Connectivity Crashes
If you’re planning to rely heavily on your tech devices while traveling, be sure you’re aware of any potential connectivity issues that may limit your access to certain apps and features. Remember that in certain areas signals can be spotty. If there’s essential info you may need, download it directly into your device so you can retrieve it with or without a good connection.

Protective Care
Away from home, you’re likely to encounter situations and environments that put your family’s tech devices in precarious places. Even a suitcase with liquid toiletries can pose a hazard, but a simple plastic bag can prevent damage from spills en route. Before you embark on your trip, also take steps to safeguard your tech devices with screen protectors and snug-fit covers or cases.

Michael French

About Family Features Editorial Syndicate
A leading source for high-quality food, lifestyle and home and garden content, Family Features provides readers with topically and seasonally relevant tips, takeaways, information, recipes, videos, infographics and more. Find additional articles and information at and .

A photo accompanying this announcement is available at

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Acura Tech Tip: Tire Fill Assist Activation

2014-current Acura vehicles

The Acura Tire Fill Assist system on some Acura models is designed to help drivers set the correct tire pressure by flashing lights and horn. But, it can activate when you are servicing the vehicle.

1. Start the vehicle and stop near the lift or bay where you are inflating the tire. Shift into Park (P) and turn off the vehicle.

2. Restart the vehicle. The tire fill assist system is activated for five minutes.

3. Fill the tire. The system beeps and the hazard lights flash once every 4 seconds as tire pressure changes while below the correct pressure.

4. When the correct pressure is reached: The system beeps and the hazard lights flash continuously for 5 seconds. Stop filling the tire.

If you overinflate: The system beeps and the hazard lights flash twice every 3 seconds.

Courtesy of Mitchell 1.

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What the Tech: Consumer hacks

When you hear someone say “computer hack”, you immediately think of the worst. Stolen identities, stolen credit cards or passwords. Some hacks are good though, the ones that make life easier.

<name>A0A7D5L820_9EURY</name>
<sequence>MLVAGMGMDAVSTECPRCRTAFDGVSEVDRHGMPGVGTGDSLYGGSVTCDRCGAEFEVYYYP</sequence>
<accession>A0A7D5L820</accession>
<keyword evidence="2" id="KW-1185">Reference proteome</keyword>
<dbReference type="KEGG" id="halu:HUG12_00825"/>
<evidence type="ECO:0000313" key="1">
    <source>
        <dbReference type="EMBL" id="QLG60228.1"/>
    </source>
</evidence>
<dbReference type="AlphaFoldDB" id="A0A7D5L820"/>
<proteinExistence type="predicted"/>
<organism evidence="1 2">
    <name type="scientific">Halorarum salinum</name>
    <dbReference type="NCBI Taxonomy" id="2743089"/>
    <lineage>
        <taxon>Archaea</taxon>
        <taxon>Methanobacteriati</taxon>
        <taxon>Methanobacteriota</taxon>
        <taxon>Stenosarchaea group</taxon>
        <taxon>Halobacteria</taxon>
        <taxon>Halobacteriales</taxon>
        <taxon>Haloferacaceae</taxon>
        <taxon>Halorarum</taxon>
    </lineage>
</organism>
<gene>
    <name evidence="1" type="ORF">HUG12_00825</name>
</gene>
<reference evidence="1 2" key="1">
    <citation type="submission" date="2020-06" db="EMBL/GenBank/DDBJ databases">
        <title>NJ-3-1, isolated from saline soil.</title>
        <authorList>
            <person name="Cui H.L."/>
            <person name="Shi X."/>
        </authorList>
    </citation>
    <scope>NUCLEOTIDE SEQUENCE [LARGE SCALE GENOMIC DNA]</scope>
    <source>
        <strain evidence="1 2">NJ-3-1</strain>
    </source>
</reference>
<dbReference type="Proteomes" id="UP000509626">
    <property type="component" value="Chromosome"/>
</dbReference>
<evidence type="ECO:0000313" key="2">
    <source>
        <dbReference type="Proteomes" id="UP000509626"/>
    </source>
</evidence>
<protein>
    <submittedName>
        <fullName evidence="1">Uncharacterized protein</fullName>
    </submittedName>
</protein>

Like this one: if you’re a parent who wants their kids to read more, use the television. Find a TV show, or better yet a movie. Whether that’s on DVD or Netflix it doesn’t make a difference. Turn on closed captioning or subtitles and turn down or even mute the sound. If kids want to know what’s happening in the movie, they’ll have to read the subtitles. I’ve found this works a little better with the sound turned so far down you can just barely hear it. That way, when there’s music or sound effects, you’ll be able to hear just enough to understand what’s happening. Low volume is more engaging for kids than turning off the sound completely.

If you find yourself visiting the same website or websites several times a day, you can make it a lot easier on yourself by creating an app for the site. Go to the site’s home page then tap the share icon. You’ll find it at the bottom of the screen using the Safari browser and at the top of the screen in a Chrome browser window.

After tapping share you’ll see several options and one of them is “add to home screen”. If you do that you’ll create a shortcut but the phone will place it on the home screen alongside other apps. For all intents and purposes you’ve just created an app for your favorite websites. In fact, some apps that you install on your phone are nothing more than shortcuts to the mobile version of their website.

You can also use that technique with some apps that use a lot of data or take up a lot of storage. Facebook is notorious at those things. To save space you can create a Facebook app and placing it on your homescreen. Then you can delete the Facebook app. Don’t worry, if it turns out to be something you do not like, you can re-install the Facebook app and you won’t lose any data or photos etc.

If you’re watching videos or listening to music through YouTube, you know it isn’t always quick and easy to adjust the volume. Instead of tapping the volume bar and holding the mouse clicker down to slide it, just hover the mouse pointer over the volume slider. You’ll be able to control the volume with the center wheel of the mouse. If it doesn’t work the first time, click anywhere on the slider and it will work from then on.

You can also use that center wheel to open links in new a new window. Just hover over a link you want to open and click the center wheel. The link opens in a new window so you don’t lose any work in other windows that are open.

Call these hacks or shortcuts, they can make life easier.